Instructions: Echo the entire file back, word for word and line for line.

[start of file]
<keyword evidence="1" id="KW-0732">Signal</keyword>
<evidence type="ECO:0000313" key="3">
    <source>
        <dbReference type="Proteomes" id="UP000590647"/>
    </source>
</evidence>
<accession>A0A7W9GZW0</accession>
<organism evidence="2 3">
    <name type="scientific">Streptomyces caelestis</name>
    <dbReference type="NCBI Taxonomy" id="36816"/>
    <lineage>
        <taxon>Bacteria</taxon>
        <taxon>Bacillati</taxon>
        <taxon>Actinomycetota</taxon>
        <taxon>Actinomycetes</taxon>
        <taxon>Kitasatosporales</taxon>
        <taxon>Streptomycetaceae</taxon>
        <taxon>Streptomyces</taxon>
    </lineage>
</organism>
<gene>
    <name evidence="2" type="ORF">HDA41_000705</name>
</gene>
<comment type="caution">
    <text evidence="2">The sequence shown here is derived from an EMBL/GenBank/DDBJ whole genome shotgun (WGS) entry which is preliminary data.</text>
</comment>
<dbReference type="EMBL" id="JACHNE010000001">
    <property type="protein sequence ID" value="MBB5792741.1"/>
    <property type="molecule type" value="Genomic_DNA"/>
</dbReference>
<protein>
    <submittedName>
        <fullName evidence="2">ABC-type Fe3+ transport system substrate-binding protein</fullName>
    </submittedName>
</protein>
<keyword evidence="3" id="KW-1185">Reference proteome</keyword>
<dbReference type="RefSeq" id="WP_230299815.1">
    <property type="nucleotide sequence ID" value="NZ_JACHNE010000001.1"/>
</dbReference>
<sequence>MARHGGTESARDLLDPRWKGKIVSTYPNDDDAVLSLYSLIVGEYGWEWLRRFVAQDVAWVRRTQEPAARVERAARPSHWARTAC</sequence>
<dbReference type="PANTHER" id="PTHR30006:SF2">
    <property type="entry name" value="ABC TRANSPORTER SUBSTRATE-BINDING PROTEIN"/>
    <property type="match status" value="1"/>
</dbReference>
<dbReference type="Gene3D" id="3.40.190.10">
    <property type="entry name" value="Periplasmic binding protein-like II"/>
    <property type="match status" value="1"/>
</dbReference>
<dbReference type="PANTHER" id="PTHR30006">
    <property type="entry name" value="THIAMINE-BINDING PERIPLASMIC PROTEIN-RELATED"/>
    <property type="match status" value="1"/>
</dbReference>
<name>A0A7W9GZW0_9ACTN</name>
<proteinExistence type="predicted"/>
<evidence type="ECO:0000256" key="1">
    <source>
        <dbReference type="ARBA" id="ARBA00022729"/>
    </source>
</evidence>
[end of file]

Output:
<keyword evidence="1" id="KW-0732">Signal</keyword>
<evidence type="ECO:0000313" key="3">
    <source>
        <dbReference type="Proteomes" id="UP000590647"/>
    </source>
</evidence>
<accession>A0A7W9GZW0</accession>
<organism evidence="2 3">
    <name type="scientific">Streptomyces caelestis</name>
    <dbReference type="NCBI Taxonomy" id="36816"/>
    <lineage>
        <taxon>Bacteria</taxon>
        <taxon>Bacillati</taxon>
        <taxon>Actinomycetota</taxon>
        <taxon>Actinomycetes</taxon>
        <taxon>Kitasatosporales</taxon>
        <taxon>Streptomycetaceae</taxon>
        <taxon>Streptomyces</taxon>
    </lineage>
</organism>
<gene>
    <name evidence="2" type="ORF">HDA41_000705</name>
</gene>
<comment type="caution">
    <text evidence="2">The sequence shown here is derived from an EMBL/GenBank/DDBJ whole genome shotgun (WGS) entry which is preliminary data.</text>
</comment>
<dbReference type="EMBL" id="JACHNE010000001">
    <property type="protein sequence ID" value="MBB5792741.1"/>
    <property type="molecule type" value="Genomic_DNA"/>
</dbReference>
<protein>
    <submittedName>
        <fullName evidence="2">ABC-type Fe3+ transport system substrate-binding protein</fullName>
    </submittedName>
</protein>
<keyword evidence="3" id="KW-1185">Reference proteome</keyword>
<dbReference type="RefSeq" id="WP_230299815.1">
    <property type="nucleotide sequence ID" value="NZ_JACHNE010000001.1"/>
</dbReference>
<sequence>MARHGGTESARDLLDPRWKGKIVSTYPNDDDAVLSLYSLIVGEYGWEWLRRFVAQDVAWVRRTQEPAARVERAARPSHWARTAC</sequence>
<dbReference type="PANTHER" id="PTHR30006:SF2">
    <property type="entry name" value="ABC TRANSPORTER SUBSTRATE-BINDING PROTEIN"/>
    <property type="match status" value="1"/>
</dbReference>
<dbReference type="Gene3D" id="3.40.190.10">
    <property type="entry name" value="Periplasmic binding protein-like II"/>
    <property type="match status" value="1"/>
</dbReference>
<dbReference type="PANTHER" id="PTHR30006">
    <property type="entry name" value="THIAMINE-BINDING PERIPLASMIC PROTEIN-RELATED"/>
    <property type="match status" value="1"/>
</dbReference>
<name>A0A7W9GZW0_9ACTN</name>
<proteinExistence type="predicted"/>
<evidence type="ECO:0000256" key="1">
    <source>
        <dbReference type="ARBA" id="ARBA00022729"/>
    </source>
</evidence>